Every dog has the potential to bite. It starts almost from the moment they are born as they are learning to fend for themselves while nursing. Especially if there are more then 6 pups in a litter. They are immediately using their mouths to survive.
Moving forward in time, these pups are romping together and learning how to defend and show strength to one another. It is instinctive for them to produce the hierarchy, by simply playing, which shows them the path to being a successful, participating dog. They love to work together, as a pack, so stay together as a family.
When a puppy comes home, it is always important to supervise it. If you add children into the picture, you’ve got to observe an often overlooked ingredient to making a good bond with the family. And that is to educate both puppy and children separately. No matter how cute this may look, you’ve got to give your puppy a chance to acclimate without the interference of your child.
If you don’t, you will be creating a situation all to familiar where the puppy sees the child as a playmate and will proceed to nip, bite and carry on biting in an effort to show it’s strength in the family.
Care should be taken to give the puppy a safe place where it can be on its own within the home. A pet playpen, a crate within, puppy potty training pads, a bowl for food/ water and chew toys are the basic things you will need to give your puppy a chance to properly integrate into your home.
Let your children know that your pup needs to get used to being there and that the time they will be able to help is when it goes on walks. Then, schedule two or three walks a day and begin your bonding time.
When you have an adult dog that tends to nip at your hands or arms, bites at your heals as your guests move about, mouthing or biting the air - all of these behaviors are a red flag that probably had warning signs that were overlooked. Most people don’t identify behaviors that are red flags and potential problems for the future.
The only way to fix this is to identify WHY the pup or dog is showing this behavior. As a puppy teethes, it needs chew toys that help to massage it’s gums. You can also freeze plain yogurt, water or chicken broth using your dog toys. Your dog will LOVE these! Plush toys are cute but they aren’t helpful chew toys for teething puppies.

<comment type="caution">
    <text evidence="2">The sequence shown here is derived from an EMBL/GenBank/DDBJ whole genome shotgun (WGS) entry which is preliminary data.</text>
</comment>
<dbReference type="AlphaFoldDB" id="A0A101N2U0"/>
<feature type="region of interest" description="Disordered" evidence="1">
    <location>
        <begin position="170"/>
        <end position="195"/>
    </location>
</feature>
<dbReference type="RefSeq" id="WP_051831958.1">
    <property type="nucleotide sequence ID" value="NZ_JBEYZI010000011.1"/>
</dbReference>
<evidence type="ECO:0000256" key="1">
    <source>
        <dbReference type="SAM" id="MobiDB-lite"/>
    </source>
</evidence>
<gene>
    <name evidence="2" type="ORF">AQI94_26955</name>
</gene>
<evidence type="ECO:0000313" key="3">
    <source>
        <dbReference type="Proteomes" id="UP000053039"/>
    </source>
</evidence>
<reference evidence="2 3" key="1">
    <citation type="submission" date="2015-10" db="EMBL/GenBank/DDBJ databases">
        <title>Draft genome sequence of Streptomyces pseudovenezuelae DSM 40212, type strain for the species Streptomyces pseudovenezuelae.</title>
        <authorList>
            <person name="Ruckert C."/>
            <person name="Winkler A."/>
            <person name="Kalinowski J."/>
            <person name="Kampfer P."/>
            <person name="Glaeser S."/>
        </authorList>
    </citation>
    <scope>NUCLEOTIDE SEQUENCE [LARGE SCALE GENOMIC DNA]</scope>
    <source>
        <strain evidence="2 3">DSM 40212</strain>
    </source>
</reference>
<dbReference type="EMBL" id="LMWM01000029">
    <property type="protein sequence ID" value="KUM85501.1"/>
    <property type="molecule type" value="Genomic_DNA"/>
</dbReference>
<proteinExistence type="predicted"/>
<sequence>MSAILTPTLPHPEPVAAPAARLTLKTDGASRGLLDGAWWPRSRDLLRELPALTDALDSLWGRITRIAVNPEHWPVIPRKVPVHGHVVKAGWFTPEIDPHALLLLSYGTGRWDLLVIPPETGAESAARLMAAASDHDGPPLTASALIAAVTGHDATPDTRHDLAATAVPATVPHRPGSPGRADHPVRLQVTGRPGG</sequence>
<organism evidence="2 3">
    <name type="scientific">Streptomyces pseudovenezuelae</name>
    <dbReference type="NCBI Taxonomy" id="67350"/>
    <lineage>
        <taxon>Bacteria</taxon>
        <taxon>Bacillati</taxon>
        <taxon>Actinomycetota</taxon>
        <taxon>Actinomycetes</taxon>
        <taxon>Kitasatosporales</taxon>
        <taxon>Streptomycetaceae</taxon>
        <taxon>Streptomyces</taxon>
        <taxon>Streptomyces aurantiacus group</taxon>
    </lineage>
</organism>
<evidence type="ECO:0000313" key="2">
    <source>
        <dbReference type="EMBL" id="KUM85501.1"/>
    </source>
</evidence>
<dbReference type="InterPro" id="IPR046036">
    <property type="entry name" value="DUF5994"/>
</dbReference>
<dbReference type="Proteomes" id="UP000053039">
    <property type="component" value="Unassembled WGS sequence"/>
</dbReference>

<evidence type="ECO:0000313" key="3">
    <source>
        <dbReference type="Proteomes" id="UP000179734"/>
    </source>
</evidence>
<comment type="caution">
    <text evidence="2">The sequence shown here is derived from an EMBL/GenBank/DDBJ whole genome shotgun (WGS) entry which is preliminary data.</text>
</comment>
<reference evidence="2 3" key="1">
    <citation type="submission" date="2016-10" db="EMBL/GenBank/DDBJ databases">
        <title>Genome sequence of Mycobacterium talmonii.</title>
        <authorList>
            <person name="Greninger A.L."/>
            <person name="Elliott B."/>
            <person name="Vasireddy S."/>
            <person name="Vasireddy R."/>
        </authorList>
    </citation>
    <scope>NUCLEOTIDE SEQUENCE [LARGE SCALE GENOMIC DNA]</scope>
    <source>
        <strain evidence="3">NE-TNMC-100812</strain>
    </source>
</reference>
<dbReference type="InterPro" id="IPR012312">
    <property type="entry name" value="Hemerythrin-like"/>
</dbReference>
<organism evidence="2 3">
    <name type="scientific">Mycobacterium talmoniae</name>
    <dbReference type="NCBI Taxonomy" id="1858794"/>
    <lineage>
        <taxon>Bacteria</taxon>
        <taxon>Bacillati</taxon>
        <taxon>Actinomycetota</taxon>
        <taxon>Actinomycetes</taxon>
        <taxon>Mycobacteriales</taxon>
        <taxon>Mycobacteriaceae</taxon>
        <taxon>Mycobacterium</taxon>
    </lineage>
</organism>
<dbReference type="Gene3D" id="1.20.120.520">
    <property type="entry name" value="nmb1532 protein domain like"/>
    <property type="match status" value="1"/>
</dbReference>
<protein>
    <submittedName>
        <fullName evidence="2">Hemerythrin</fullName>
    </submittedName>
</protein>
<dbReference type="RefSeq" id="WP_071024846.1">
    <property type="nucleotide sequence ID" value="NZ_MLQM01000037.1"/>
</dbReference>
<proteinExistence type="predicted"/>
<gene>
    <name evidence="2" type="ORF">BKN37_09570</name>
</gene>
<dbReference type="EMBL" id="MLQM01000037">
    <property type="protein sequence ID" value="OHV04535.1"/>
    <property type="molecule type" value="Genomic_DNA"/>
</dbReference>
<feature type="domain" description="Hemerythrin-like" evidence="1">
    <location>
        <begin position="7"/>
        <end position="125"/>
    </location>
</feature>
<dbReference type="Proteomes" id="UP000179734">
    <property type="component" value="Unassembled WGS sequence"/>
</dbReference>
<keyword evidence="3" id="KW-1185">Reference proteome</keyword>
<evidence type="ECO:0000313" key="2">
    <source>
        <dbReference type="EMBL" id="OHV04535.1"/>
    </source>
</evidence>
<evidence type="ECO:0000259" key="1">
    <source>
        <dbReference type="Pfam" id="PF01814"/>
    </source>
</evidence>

Dogs that nip at the heels - this could be a combination of an instinctive herding behavior that the dog is born with or it could be a habit that escalated and the dog was never taught to stop or divert attention to something else. In my experience, a little clicker training can go a long way in changing the behaviors in this kind of situation.
Maybe you’ve got a situation where your dog has actually bitten you or someone it came into contact with. It is a known fact that 800,000 Americans seek medical attention for dog bites each year. Most bites occur with a person standing right next to a dog, not to mention a child or adult running by. All dogs have the potential to bite!
If you and your dog are now in this extreme example, it is time to call a dog trainer who specializes in dogs that bite. There are many so make sure you find one who has shown a good success rate. And, ask them for a few references so you can feel confident about who you are to hire to help change your dog into a manageable, trusting dog.
Now, you should ask yourself, as a dog owner: What are the rules I want my dog to learn? Define the good behaviors and the bad.
Create a Goals List for you, your family and your new dog. Compare your list to the questions you’ve asked yourself.
And, finally, find a good dog trainer that can help you put together a custom dog training program to address this.